Editor’s Pick. Written by Kevin Vallier.
I’ve recently finished reading the great political theorist Michael Walzer’s book In God’s Shadow: Politics in the Hebrew Bible. Walzer’s thesis is that the Biblical writers were “not very interested in politics” in contrast to the ancient Greeks. In fact, “there is a strong anti-political tendency in the biblical texts.” There is no suggestion that the good life involves politics and no claim political participation is a good. The Biblical writers believed strongly in law and created and sustained one of the most complex and subtle legal cultures in history. But kings and leaders were rarely political legislators. Instead, God was the legislator and anonymous rabbis issued various, competing interpretations and extensions of that law. Law was interpreted and extended by men, but it was not their creation.
Walzer has convinced me that the ancient Israelites were radical anti-statists, but in a very different sense than many libertarians. The ancient Israelites did not support the abolition of the nation-state (though many did believe that a move to the monarchy was a rejection of God; see 1 Samuel 8). Instead, they were radical anti-statists because they didn’t care about politics. Libertarians are anti-statists in virtue of our politics, whereas the Israelites were anti-statists because they didn’t have a politics at all. For them, there were things far more important than getting rid of the state or even limiting it.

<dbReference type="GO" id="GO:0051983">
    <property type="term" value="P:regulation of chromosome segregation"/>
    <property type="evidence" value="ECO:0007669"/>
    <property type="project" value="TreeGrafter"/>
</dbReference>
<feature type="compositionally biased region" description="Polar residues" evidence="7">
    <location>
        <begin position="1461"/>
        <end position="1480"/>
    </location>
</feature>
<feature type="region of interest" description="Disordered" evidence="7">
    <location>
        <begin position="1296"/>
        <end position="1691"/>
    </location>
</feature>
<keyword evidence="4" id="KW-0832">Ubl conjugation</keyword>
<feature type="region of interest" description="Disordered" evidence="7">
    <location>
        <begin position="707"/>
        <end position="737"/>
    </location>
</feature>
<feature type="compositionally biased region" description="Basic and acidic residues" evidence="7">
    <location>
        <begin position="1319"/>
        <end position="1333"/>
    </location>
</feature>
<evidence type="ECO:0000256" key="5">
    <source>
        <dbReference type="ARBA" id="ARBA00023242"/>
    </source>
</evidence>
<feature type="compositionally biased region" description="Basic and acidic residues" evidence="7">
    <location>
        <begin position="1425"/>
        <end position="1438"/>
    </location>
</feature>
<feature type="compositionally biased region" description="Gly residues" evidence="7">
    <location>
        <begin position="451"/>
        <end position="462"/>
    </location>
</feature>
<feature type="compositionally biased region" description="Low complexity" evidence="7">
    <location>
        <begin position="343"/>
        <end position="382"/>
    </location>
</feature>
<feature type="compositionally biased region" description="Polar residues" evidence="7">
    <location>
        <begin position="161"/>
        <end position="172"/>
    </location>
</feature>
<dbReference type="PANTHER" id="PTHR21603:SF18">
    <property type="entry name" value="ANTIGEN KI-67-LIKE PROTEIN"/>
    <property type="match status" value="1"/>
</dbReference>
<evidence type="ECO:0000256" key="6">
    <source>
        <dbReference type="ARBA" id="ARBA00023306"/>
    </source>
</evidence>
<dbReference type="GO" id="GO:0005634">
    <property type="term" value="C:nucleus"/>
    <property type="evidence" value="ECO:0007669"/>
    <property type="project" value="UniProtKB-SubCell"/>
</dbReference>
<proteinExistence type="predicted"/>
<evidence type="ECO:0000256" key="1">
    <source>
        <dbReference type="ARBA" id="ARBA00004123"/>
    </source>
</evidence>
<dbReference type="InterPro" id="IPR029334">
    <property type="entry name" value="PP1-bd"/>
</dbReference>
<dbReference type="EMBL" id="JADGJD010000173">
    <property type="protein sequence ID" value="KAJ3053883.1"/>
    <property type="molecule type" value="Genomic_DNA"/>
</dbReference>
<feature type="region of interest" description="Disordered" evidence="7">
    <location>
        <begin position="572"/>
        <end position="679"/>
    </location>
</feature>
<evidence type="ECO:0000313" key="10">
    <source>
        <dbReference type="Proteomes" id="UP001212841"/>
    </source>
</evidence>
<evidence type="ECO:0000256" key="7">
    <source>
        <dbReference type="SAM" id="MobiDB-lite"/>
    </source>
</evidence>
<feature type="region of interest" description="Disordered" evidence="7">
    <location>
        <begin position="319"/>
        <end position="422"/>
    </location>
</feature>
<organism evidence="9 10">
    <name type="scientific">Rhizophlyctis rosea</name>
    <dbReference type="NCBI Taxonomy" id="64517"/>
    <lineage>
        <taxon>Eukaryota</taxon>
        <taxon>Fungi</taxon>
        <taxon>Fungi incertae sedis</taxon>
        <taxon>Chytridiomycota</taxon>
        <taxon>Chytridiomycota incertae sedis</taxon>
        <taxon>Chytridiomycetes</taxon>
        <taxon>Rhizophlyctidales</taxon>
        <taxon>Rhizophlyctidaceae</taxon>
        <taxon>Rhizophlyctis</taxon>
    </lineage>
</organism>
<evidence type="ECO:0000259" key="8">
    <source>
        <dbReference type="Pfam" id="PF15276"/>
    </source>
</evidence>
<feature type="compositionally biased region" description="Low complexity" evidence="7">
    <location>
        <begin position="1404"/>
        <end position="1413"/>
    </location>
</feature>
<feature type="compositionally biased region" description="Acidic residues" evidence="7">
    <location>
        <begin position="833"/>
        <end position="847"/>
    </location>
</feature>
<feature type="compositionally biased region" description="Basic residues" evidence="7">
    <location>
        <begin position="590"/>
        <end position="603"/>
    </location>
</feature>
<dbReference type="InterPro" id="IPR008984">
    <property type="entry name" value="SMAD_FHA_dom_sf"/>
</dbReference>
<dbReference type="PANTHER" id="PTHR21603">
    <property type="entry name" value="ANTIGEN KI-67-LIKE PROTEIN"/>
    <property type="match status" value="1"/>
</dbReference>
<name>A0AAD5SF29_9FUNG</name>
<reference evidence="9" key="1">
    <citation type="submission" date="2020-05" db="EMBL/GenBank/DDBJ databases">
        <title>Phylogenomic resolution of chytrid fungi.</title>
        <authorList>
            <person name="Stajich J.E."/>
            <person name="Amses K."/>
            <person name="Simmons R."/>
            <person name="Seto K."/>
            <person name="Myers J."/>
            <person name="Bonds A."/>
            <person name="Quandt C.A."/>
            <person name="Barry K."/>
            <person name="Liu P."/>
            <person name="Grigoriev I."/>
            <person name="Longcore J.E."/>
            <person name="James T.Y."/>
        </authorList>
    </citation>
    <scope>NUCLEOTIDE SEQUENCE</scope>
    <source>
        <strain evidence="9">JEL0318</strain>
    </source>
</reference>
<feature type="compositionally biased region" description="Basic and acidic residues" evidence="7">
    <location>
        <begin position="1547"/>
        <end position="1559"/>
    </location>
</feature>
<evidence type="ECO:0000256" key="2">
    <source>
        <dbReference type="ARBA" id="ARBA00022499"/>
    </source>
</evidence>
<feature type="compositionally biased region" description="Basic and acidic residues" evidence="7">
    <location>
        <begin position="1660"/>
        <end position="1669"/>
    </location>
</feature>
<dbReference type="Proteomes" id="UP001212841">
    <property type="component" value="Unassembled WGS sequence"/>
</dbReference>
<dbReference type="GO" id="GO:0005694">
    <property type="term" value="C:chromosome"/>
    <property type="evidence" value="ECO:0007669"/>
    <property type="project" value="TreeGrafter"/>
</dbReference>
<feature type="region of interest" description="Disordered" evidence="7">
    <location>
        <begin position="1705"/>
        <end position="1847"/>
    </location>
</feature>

In this post, I shall argue that the ancient Israelites pose a challenge for libertarians. It is this: if you hate politics so much, why do you like talking and arguing about it? If you really want the state to go away, why do you tie your ups and downs, your joys and sorrows, to what it does? The ancient Israelites, on Walzer’s view, teach us that the best way to beat the state may be to learn to ignore it.